Pastor Pam Novelly

Interim Pastor Pam Novelly in front of the iconic, 118-year-old church that is home to the Windsor Presbyterian congregation. This historic landmark is located at 251 Windsor River Road.

Windsor Presbyterian Church members share a commitment as part of a congregation known for its reputation as an accepting community of faith that welcomes everyone coming through its doors.

Gary Quackenbush

Gary Quackenbush

Interim Pastor Pam Novelly said this large, yellow church at 251 Windsor River Road was built around 1900, making it one of the oldest buildings in town still in use, as well as a designated historical preservation site less than two blocks from the train station in Old Town.

Originally built by the Methodists 118 years ago, this iconic structure, with its classic bell tower, stained glass windows and uniquely patterned wood shingle siding, is a striking landmark that has been home to local Windsor Presbyterians for the past 28 years.

“A while ago we surveyed our members to help us define our local mission and determine what our unified focus should be,” said Pastor Novelly. “Rather than plan programs designed just to attract people to our church, the consensus was that we should strive to have a strong presence in Windsor, one that involves getting out into its neighborhoods and determining how to best meet the needs of the people around us.”

“Our firm commitment to the community begins with our connection with each other and our fellow human beings in the name of our role model Jesus. The congregation is a very thoughtful, caring and welcoming group who come together in a number of ways to get connected and help.”

As evidence of being committed to a positive presence in the community, the church’s 100 members participate in a variety of programs that benefit Windsor residents, including a clothes closet and a food pantry located in a separate building behind the church open 8 to 10 a.m. on Tuesdays, operated by Linda Mansell and Dana Johnson.

People who come to the pantry on these mornings, are impressed with volunteers there who know them by name, show concern for how things are going in their lives and treat them with dignity and respect. For those who cannot come in person, bags of food are delivered directly to homes.

One unique program provided by the Windsor Presbyterian Church involves serving as a site for a variety of health screening activities, each Tuesday morning from 9 a.m. until noon, conducted by St. Joseph Health’s mobile clinic team. 

This weekly clinic provides medical checkups, diagnostic screening, a nutritional class focused on the preparation of healthy meals, diabetes counseling and other outpatient services.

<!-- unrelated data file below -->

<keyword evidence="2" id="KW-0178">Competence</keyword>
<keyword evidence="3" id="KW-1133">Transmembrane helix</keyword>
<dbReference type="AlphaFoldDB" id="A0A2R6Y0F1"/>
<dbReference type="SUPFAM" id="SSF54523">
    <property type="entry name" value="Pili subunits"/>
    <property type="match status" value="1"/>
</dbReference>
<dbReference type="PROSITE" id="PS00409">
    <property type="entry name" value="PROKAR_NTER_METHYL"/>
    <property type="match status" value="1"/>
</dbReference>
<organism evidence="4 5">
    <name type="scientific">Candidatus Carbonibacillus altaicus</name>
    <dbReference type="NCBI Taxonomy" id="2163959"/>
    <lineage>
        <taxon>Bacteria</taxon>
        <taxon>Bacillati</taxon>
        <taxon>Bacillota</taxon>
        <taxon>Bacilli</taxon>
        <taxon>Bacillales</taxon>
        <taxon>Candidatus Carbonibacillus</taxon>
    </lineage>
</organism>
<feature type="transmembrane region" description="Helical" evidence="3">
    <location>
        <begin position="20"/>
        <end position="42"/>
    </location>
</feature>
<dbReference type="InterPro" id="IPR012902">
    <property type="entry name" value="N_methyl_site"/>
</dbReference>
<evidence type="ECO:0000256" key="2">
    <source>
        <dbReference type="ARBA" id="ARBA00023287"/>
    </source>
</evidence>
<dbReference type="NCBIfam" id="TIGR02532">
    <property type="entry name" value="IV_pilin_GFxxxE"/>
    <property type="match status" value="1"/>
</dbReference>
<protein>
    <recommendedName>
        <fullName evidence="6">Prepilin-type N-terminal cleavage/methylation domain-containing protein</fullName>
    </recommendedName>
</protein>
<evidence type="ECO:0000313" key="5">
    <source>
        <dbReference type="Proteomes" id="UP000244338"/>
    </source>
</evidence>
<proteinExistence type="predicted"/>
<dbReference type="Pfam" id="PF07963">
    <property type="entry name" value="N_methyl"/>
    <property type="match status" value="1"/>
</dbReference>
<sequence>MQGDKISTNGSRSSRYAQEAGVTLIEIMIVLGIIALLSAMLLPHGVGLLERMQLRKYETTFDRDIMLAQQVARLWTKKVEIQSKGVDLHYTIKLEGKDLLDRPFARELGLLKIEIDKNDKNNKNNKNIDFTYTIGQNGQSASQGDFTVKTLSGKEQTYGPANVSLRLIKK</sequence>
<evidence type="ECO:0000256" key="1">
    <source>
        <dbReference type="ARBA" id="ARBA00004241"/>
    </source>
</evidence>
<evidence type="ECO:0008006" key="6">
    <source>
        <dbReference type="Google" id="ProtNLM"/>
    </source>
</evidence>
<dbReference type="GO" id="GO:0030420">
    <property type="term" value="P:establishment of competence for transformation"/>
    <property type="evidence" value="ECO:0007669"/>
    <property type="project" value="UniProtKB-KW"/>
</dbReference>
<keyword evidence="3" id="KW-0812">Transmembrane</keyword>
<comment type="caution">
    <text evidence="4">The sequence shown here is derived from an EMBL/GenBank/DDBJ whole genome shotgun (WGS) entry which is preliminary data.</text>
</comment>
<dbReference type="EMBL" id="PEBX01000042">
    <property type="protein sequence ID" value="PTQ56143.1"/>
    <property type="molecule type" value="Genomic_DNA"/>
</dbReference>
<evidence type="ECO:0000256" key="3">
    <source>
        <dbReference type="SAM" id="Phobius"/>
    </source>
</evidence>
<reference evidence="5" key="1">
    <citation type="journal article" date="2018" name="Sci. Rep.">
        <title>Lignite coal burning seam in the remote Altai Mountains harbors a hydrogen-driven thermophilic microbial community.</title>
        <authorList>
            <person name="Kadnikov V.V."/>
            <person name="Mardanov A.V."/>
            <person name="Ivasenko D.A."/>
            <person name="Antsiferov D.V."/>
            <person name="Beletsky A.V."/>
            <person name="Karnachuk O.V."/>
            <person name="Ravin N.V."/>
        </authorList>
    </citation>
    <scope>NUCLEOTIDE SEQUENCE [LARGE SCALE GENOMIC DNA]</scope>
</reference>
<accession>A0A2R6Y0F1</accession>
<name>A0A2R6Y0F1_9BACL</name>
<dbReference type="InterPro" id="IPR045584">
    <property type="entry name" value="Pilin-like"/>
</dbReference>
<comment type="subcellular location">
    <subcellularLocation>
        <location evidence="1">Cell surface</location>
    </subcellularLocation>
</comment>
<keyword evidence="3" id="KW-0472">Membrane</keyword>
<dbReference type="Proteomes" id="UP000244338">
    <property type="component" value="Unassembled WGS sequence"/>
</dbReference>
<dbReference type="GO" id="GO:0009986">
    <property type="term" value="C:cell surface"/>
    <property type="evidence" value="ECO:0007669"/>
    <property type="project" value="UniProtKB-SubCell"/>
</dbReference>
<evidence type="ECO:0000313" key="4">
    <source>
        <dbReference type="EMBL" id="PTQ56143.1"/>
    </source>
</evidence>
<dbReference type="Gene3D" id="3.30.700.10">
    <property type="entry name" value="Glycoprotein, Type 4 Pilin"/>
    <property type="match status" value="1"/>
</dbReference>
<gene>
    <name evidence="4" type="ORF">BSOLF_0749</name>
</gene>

In addition, a 12-step program is also offered on site, outlining a course of action for recovery from addiction, compulsion or other behavioral problems. There is a session devoted to Al-Anon (Tuesday 7 p.m.), and Alcoholics Anonymous classes (Wednesday at 8 p.m. and Thursday at 7:30 p.m.) as well as a class for Over Eaters and Food Addicts in Recovery (Wednesday at 8 a.m.). All are free and open to the public.

Everyone is invited to attend regular Sunday morning services, including a worship hour and Sunday School starting at 9:30 a.m., along with a Wednesday evening Bible study held at 5:45 p.m. at the church. The Bible class is currently working its way through the New Testament, depicting the ministry of Jesus from the perspective of the book written by Dr. Luke, a physician who was among Christ’s disciples.

“We believe in making creative connections with those around us and partnering with Windsor churches to engage in collective humanitarian outreach. Our members are encouraged to see what God is doing in the lives of others where they live, and also to assess unmet personal needs, while also determining issues people are struggling with, so we can better respond and make a difference,” Novelly said.

Novelly said there is a role for all those wishing to get involved, from young people to seniors in addition to those who are part of the millennial generation who have an earnest interest and desire to serve others.

“No matter where you happen to be on your spiritual journey through life, whether a longtime believer or still searching for answers, come join us and learn more about God’s good news of life and joy,” she said. For more information, contact Novelly at 707-318-6512.

Gary Quackenbush is a Windsor resident and writer with his own public relations consultancy. He is the founder of the Windsor Care Network and a former CEO of the Windsor Chamber of Commerce. He can be reached at gary.quackenbush@gmail.com.

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